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3 Quick Tips on Disability Insurance for The Impatient (And for Those Who Don't Care!)

I know your time is important. So let's get right to the main points first and save the details for later.
Here is what you need to know about disability insurance in the US.

Disability Happens More Often Than You Think
According to the United States Census Bureau, nearly 1 in 5 people are disabled. This does not include invisible disabilities which are estimated to be 10%. And then there are temporary disabilities that can prevent you from working for several months to a few years at a time. With these figures, as a conservative estimate, there is a 33% chance that you will be requiring disability insurance at some point in your life
It Happens to Women More Often Than Men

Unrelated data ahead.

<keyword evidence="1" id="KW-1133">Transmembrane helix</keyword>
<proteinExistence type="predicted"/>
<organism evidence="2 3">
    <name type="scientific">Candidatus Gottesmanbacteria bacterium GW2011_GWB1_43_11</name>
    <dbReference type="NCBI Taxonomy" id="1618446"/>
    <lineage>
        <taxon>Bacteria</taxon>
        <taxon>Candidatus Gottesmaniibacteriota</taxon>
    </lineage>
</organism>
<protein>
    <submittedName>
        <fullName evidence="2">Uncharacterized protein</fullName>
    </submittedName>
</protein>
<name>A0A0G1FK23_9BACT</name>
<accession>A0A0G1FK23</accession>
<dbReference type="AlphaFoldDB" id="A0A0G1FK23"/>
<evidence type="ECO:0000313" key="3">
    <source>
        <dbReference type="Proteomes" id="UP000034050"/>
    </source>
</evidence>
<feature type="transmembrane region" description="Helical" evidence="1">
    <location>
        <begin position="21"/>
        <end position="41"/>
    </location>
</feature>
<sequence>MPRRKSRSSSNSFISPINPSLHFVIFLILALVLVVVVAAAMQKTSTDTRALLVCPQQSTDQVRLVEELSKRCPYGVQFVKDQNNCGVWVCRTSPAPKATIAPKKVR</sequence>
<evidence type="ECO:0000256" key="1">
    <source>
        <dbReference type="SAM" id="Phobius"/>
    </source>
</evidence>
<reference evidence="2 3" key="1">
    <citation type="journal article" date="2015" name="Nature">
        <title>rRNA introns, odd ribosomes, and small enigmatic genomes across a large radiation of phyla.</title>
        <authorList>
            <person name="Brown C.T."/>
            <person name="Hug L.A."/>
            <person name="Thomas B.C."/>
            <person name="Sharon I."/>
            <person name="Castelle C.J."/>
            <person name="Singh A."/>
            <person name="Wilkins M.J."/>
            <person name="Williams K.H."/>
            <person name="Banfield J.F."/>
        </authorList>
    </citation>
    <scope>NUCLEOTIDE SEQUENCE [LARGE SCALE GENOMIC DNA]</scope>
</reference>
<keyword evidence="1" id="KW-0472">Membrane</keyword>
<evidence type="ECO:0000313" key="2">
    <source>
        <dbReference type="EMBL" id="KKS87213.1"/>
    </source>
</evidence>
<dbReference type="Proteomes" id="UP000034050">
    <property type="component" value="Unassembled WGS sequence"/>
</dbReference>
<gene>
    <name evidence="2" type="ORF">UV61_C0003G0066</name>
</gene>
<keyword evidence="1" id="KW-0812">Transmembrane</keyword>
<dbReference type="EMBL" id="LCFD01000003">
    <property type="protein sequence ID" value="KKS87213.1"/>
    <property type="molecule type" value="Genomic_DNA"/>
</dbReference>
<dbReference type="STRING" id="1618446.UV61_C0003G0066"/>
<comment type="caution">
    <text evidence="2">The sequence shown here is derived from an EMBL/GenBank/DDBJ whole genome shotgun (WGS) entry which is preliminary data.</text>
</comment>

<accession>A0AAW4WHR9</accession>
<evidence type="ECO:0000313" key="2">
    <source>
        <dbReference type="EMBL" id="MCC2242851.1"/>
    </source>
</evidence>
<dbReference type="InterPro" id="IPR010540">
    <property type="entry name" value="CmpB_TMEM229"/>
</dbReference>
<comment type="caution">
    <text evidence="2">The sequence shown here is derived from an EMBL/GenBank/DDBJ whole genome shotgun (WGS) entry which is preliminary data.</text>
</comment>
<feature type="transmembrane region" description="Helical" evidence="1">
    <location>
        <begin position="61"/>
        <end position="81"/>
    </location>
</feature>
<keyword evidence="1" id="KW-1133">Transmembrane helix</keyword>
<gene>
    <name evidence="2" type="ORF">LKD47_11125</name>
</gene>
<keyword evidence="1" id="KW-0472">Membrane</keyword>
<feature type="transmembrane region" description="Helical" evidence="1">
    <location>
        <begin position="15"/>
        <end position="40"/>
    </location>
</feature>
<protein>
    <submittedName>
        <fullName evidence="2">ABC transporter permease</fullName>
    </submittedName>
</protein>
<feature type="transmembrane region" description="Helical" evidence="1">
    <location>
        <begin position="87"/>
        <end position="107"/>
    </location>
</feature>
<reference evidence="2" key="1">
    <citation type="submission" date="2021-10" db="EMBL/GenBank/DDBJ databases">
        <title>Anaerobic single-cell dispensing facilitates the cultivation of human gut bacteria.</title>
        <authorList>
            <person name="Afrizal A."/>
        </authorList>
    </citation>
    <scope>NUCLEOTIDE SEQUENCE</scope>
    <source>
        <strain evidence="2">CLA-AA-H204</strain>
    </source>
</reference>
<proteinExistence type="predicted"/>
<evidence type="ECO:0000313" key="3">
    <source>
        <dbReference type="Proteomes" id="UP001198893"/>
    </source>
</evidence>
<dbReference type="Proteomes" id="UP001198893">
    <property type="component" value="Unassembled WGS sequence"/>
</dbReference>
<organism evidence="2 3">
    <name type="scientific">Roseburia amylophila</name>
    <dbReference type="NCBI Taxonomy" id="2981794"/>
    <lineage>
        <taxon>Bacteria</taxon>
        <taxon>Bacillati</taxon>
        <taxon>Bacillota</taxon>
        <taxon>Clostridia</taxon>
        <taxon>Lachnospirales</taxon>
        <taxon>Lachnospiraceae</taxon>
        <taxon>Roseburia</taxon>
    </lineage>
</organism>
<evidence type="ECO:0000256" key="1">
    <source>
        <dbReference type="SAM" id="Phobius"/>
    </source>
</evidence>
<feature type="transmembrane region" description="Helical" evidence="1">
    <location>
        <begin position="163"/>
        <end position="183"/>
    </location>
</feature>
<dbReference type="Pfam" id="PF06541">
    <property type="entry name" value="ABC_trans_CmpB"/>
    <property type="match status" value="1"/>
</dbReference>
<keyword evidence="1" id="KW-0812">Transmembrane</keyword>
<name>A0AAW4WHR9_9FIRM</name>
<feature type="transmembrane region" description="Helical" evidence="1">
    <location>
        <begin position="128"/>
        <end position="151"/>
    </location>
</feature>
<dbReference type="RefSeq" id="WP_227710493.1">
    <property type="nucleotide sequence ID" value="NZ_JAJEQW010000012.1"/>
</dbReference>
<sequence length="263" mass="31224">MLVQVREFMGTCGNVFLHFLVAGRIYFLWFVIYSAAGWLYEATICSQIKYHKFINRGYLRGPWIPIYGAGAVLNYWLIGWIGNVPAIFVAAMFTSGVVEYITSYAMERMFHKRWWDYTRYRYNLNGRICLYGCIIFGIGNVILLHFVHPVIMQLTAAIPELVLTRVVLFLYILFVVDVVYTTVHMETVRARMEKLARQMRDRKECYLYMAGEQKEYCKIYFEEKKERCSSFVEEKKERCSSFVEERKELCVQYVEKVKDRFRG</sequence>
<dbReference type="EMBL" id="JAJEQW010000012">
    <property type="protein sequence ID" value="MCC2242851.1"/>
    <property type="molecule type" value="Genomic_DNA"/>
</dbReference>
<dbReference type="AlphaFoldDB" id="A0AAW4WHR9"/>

According to the United States Centre for Disease Control and Prevention, 24.4% women report on disability as compared to 19.8% men.

Employer Paid Disability, More Often Than Not, Does Not Help in Times of Need 
Employer paid disability is governed by ERISA law. According to this article that appeared in the Los Angeles Daily Journal, a whopping 75% of long-term disability claims are denied.

So these are the 3 points that you need to imbibe and perhaps, also share with your loved ones
Still have a few minutes to spare? Then continue to browse through the details below:

What Is ERISA?
ERISA (Employee Retirement Income Security Act) was enacted in 1974 to establish a minimum set of standards for pension in the private industry. A part of the law also governs the short and long-term disability for employees in the private sector.